ITG 2014 Wrapup

It’s official: two ten-hour car rides and several sleep-deprived nights later, I have successfully taken a prelude ensemble to an ITG conference and back, without suffering any casualties.* It was truly an honor to be able to conduct members of the Ball State University Trumpet Ensemble, in what I think may have been the school’s first-ever appearance at an ITG event. Special congratulations to composer Devin Fanslow, whose piece our group performed.

For those who weren’t able to attend this year’s event and might be looking for a recap, here are the takeaways from my own experience: Continue reading

The Dark Side of Mastery

Thanks to Malcolm Gladwell, most of us have heard of the so-called “10,000 hour rule,” which posits that an individual must invest approximately 10,000 hours of deliberate, focused practice in order to master a complex skill (i.e. trumpet playing). Visit the business section of any major bookstore and you’ll find titles such as The Talent Code (Daniel Coyle); Talent is Overrated (Geoff Colvin); The Little Book of Talent (also Daniel Coyle); Mastery (Robert Greene); The Sports Gene (David Epstein) (which contests the 10,000 hour rule); and, of course, Gladwell’s Outliers, which popularized Anders Ericsson’s original study on this topic.* Clearly, our society is interested in mastery and how to achieve it. Continue reading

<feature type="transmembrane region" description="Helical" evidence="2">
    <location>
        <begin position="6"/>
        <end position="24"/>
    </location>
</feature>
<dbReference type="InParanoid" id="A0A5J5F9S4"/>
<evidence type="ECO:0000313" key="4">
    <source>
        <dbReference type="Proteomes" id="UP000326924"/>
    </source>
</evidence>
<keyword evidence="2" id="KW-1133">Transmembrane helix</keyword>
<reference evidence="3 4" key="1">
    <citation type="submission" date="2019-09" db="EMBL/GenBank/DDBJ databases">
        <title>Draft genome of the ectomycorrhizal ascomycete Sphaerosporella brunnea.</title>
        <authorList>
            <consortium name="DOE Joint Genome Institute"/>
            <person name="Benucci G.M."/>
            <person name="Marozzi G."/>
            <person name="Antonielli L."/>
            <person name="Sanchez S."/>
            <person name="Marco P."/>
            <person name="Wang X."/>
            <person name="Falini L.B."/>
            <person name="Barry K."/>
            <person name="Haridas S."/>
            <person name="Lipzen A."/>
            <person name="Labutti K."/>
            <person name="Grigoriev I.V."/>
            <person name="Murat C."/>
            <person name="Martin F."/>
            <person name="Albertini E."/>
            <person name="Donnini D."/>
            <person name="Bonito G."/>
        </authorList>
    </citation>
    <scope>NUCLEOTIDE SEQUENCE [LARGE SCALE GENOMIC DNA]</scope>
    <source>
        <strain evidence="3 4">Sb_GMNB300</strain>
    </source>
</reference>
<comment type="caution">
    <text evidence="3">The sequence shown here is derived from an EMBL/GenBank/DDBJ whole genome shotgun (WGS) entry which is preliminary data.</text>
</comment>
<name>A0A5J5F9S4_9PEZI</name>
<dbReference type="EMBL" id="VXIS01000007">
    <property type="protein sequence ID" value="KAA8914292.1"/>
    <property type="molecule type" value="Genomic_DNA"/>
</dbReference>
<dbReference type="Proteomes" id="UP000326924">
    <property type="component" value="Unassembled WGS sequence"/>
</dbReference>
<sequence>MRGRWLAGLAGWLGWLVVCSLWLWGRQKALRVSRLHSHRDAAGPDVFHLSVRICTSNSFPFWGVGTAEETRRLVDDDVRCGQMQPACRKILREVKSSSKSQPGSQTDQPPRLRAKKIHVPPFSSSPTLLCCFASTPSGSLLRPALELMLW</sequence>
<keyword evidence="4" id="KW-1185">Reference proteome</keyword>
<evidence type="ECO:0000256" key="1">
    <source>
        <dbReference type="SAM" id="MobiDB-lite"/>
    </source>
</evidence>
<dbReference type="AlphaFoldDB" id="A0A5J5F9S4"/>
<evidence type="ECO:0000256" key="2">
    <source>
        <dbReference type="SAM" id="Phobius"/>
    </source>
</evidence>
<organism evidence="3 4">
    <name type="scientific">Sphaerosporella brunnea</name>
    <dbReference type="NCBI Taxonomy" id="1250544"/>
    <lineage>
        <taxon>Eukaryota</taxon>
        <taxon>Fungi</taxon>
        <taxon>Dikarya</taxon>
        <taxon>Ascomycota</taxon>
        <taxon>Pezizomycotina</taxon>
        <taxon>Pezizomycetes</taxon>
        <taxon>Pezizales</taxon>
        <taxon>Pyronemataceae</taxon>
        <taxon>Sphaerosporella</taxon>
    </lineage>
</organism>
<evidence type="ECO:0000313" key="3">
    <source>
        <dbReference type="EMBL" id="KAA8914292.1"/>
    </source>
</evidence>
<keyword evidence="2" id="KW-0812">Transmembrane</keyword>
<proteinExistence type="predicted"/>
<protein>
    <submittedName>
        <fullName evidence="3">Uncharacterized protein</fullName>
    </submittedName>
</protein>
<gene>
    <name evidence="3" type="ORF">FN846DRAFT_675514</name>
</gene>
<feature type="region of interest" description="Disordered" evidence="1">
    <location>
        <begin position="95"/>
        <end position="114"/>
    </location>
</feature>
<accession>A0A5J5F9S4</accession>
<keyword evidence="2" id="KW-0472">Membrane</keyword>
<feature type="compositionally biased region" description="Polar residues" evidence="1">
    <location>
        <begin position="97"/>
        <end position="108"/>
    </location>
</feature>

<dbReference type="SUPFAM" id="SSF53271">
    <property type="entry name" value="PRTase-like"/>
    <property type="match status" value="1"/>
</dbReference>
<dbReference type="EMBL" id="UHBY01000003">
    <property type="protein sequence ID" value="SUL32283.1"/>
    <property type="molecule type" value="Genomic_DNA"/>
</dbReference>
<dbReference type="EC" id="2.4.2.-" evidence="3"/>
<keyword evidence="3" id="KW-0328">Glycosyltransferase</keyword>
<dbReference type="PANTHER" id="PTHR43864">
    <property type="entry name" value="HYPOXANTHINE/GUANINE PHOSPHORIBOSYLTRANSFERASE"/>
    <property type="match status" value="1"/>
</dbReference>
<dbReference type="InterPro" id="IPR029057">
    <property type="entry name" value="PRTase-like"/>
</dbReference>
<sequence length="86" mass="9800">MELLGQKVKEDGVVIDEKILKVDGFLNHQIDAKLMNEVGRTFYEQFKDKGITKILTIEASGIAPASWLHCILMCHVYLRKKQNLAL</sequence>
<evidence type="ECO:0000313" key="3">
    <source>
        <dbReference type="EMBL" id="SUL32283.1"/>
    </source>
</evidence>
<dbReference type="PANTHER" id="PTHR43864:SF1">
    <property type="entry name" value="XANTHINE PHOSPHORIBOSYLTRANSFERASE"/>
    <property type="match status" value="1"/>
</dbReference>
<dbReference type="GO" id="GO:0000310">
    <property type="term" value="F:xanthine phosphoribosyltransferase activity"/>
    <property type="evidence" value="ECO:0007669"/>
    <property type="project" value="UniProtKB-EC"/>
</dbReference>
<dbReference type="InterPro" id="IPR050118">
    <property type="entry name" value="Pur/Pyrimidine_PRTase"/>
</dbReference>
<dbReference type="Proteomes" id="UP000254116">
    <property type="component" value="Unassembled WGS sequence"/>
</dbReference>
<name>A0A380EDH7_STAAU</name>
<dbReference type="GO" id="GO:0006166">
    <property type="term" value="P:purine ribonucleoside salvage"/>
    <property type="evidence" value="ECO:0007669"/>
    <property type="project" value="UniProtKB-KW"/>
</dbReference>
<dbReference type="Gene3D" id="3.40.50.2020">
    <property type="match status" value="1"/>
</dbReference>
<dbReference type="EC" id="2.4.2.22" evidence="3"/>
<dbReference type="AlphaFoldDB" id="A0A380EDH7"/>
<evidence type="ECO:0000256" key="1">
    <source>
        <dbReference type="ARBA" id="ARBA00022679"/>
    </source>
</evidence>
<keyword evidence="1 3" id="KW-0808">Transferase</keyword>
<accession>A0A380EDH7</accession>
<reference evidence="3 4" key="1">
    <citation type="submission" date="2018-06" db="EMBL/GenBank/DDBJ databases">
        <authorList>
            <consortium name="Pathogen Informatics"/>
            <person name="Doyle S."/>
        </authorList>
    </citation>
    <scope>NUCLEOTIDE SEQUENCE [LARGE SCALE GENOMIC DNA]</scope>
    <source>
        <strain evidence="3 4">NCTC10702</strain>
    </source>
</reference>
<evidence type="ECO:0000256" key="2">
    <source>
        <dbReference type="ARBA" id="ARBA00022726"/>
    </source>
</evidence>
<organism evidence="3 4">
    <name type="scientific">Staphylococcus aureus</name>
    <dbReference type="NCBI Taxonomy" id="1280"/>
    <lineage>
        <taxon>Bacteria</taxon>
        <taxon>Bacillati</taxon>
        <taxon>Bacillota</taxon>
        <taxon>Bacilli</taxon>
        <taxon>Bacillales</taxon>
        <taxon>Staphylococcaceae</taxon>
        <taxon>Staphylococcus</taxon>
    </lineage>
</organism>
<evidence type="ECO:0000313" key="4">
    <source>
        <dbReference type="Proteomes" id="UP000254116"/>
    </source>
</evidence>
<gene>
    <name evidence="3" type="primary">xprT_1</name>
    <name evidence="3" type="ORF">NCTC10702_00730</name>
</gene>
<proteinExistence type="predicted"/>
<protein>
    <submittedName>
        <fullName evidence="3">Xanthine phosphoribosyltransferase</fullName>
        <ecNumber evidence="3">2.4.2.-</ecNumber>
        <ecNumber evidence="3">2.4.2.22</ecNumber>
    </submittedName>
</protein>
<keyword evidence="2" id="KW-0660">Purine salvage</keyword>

New Lessons From an Old Horn

When I arrived at Ball State, someone asked if I had bought a new car. I suppose this is what college graduates do when they land full-time jobs: buy cars. While we could argue that this may be in my future, as evidenced by a number of untimely complications courtesy of my 2002 Ford Focus, I haven’t started that process yet.

Instead, about a month ago, I did the other thing I swore I would not do with my new salary: I bought a new trumpet. Continue reading

Contacting Established Professionals (go ahead, send that email)

When I was in college I had a colleague who wanted to play a relatively unknown, unpublished piece by a relatively well-known living composer. She emailed him, asking how she could acquire the music for her recital. He responded, and she programmed the piece. While preparing for the same concert, she also had to contact a very well-known trumpet player. She wrote in her program notes, “I guess I like emailing famous people.” That comment has always stuck with me.

Earlier this week I stumbled across a book offering career advice for recent college grads. Among its many salient points was the suggestion that graduates should consider contacting their idols. While this idea is sure to strike terror into the hearts of probably 90 percent of young people everywhere, it is an idea worth adopting. Continue reading

To Teach or Not to Teach: Is This Really the Right Question?

I’ve always intended to run a blog through my homepage. I’ve held off because so many of my ideas are better presented on TrumpetPedagogyProject.com, the sister site to this one. However, my recent transition to Ball State has given me a new set of topics to consider, and a college-aged audience that might like to read about them.

So this week I’ve decided to address, on both websites and with a slightly different perspective on each, the question I have received most frequently since arriving at Ball State University: “Should I major in music education?” Continue reading